Get the SATA II HDDs, they easier to find than IDE. I would get 7200 rpm HDDs, just because they are cheaper than the 10000 rpm HDDs. You may also want to look at SSDs, but they are really expensive compared to the 7200 rpm HDDs.
Size depends on what you want to do, if you're gaming and general home use, you could get by with 320GB. If you doing videos, DVDs, large files, etc. go for 500GB to 1TB
1TB is the size to go when your looking for performance in a gaming hdd. The drive density helps improve performance by limiting drive head movement. The velociraptors (the only 10k rpm consumer drive i now of) i would consider obsolete because they're in the same price range as good SSDs.
Those MIGHT be a good deal - the price is right for the sizes - but it depends on how old they are and whether they have known problem areas. HDD's tend to last maybe 5 years (plus or minus a lot). So if these are already 3-4 years old, you can't count on using them for a lot longer.
The Caviar Blue and Green lines are very good units, but NOT the fastest WD makes. For that you go to the Black line. Now, on the cache side, there is a wrinkle to consider. There's at least one WD Green unit out with 64 MB of cache, the largest they make. I'm not sure whether WD also had this cache on any Black units. In General, larger cache is good for performance. In fact, that's why they did it on one Green unit - the cache is there to offset the slightly slower performance issues in other parts of that drive. BUT a large cache is most useful for large files and sequential file access so that big chunks of data can move from disk surface to cache RAM in one disk rotation. Your desire, though is speed to load gaming files like maps, etc. Often these are NOT large individual files - they are MANY smaller files that could be anywhere on the disk. So disk parameters like average head seek time and rotational speed (these two combine to yield the average Latency) are more important for your needs than very large cache size. For example, PsyKhiqZero has pointed out that 1 TB dives have an advantage here. Their internal construction is such that all data are on one disk platter, and so a LOT of data is located in one full track that can be copied from disk to cache in a single revolution. If the cache is sized right (to hold the track) and the data layout happens to be optimized (with minimal fragmentation), there is a really good possibility that the next data you want is already in the cache and not somewhere else on the disk. This eliminates some head seeking time, speeding up the overall average performance.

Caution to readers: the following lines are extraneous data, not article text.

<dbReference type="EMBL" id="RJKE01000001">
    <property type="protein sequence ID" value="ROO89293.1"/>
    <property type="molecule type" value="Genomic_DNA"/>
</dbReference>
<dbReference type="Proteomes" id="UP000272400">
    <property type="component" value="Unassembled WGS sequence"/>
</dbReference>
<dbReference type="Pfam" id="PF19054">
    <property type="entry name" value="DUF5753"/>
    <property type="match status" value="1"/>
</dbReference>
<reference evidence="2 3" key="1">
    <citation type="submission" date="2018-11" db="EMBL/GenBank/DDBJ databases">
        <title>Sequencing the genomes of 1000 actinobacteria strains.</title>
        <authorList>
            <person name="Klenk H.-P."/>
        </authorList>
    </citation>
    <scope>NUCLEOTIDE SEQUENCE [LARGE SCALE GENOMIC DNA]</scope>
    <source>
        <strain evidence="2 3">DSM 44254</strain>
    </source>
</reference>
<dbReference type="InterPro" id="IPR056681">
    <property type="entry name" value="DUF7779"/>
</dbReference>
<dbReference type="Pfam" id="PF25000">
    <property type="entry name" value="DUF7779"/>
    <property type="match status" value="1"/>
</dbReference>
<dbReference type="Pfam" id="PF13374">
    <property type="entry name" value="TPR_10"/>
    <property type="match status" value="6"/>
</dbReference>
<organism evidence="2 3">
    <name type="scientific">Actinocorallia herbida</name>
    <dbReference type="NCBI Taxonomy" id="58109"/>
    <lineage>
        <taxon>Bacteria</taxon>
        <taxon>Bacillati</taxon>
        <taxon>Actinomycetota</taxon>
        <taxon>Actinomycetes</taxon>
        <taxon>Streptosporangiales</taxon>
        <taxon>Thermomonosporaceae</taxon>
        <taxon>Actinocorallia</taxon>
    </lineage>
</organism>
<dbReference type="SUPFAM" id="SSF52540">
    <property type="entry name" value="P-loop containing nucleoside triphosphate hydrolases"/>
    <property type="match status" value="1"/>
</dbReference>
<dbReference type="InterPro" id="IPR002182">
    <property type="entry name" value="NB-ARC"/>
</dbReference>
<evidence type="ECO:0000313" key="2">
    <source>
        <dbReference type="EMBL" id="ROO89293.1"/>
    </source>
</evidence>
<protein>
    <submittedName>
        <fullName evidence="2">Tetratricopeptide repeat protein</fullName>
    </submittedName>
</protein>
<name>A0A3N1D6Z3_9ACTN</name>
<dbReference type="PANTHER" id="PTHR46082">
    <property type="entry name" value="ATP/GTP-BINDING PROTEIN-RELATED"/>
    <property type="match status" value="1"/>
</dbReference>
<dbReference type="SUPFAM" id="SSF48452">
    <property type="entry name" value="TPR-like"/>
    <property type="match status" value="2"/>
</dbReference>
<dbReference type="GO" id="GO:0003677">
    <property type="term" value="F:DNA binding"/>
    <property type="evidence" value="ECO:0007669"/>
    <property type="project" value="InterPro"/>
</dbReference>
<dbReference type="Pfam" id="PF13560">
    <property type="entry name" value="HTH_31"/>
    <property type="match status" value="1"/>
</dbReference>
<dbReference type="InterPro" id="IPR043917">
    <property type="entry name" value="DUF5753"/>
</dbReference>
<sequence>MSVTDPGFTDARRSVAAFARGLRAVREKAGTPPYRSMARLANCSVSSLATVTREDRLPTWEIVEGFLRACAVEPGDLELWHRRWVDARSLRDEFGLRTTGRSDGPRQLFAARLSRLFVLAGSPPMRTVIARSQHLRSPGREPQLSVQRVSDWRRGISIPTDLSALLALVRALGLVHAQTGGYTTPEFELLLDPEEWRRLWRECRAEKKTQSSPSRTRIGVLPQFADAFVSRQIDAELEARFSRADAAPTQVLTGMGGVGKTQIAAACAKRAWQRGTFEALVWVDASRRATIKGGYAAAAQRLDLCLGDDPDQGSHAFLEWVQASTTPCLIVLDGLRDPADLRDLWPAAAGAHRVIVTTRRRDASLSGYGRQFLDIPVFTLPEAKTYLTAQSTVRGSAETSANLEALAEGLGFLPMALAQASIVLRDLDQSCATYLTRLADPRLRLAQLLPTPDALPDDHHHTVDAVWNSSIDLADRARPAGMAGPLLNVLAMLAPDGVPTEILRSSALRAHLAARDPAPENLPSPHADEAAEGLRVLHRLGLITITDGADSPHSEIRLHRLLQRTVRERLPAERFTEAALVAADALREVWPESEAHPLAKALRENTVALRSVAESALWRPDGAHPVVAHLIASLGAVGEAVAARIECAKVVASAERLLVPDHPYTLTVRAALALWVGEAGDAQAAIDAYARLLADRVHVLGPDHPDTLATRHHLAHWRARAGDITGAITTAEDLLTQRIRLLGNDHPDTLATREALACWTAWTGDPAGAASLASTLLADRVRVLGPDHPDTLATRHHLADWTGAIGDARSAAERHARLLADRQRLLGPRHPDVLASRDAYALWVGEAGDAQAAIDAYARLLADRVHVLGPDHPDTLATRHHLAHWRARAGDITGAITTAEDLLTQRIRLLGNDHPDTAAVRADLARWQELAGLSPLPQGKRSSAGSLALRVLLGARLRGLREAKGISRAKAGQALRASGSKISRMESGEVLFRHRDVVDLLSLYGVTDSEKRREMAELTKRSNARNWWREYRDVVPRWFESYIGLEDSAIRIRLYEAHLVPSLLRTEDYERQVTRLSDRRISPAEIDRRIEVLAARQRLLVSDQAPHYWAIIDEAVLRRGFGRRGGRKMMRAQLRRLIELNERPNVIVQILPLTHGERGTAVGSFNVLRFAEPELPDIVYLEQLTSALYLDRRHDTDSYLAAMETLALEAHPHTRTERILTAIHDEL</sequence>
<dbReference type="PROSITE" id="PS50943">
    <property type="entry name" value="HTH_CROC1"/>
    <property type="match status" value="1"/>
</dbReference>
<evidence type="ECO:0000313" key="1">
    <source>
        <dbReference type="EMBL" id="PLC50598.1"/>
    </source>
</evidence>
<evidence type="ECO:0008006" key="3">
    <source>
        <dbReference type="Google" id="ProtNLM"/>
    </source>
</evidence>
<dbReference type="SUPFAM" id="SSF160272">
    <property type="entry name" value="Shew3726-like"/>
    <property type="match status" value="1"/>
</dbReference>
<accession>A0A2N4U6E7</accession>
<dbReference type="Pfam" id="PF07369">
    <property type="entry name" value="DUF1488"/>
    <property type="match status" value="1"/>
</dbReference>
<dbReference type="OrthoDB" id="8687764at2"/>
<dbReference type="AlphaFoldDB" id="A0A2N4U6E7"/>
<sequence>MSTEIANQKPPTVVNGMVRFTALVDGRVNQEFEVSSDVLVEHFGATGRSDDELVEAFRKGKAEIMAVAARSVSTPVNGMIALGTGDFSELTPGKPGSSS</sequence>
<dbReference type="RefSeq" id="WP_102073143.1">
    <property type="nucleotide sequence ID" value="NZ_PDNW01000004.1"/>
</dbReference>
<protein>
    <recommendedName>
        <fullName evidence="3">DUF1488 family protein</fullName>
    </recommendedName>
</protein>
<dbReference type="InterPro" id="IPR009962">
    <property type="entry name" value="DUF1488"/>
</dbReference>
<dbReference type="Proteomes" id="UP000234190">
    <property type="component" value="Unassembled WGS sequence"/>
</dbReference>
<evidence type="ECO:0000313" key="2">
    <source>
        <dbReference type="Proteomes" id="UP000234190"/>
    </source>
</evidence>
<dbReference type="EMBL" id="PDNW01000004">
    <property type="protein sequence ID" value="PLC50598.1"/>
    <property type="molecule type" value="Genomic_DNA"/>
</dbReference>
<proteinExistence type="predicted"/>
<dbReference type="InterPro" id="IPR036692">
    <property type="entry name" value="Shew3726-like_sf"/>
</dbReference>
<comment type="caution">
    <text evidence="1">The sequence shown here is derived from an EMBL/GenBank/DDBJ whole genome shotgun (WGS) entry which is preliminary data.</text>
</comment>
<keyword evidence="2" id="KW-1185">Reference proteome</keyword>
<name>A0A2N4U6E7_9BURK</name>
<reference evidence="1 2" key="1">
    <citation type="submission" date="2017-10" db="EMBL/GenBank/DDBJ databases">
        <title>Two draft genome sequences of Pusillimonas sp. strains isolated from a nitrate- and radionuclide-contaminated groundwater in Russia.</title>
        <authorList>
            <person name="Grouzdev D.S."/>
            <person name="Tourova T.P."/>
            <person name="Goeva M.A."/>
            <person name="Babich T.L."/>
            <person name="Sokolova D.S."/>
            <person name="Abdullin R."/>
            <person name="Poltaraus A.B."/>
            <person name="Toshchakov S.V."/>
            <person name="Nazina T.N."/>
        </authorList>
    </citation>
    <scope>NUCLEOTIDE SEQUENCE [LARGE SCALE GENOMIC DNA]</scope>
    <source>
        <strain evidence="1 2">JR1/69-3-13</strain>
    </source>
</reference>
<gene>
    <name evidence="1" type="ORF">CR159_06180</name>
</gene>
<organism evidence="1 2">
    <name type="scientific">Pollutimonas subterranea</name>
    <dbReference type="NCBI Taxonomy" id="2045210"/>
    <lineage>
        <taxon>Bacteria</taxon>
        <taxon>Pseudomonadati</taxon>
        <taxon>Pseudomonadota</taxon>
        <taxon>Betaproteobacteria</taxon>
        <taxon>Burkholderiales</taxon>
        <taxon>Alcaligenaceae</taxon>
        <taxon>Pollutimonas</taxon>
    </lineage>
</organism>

Ultimate speed for gamers, by common legend, involves using VERY high rotational speed drives (10,000 rpm or more) in RAID0 arrays. These systems cost a LOT more than "normal" drives and RAID0 carries an increased risk of TOTAL data loss. Unless you need and can afford the ultimate, I suggest you search out on the web (including here at Tom's) reviews that report actual performance tests and timings on various drives, and on various drive arrangements. Look especially at the tests that relate to your prime need - fast gaming - like Latency, Access Time, Random Read Throughput, etc. Pay special attention to recent data - the only thing pertinent to purchase of new drives, anyway - because drive technology has improved a lot, and recent "regular" drives nearly match the performance of the "real fast" ones of less than 10 years ago. Then decide on the best balance for you of performance and cost.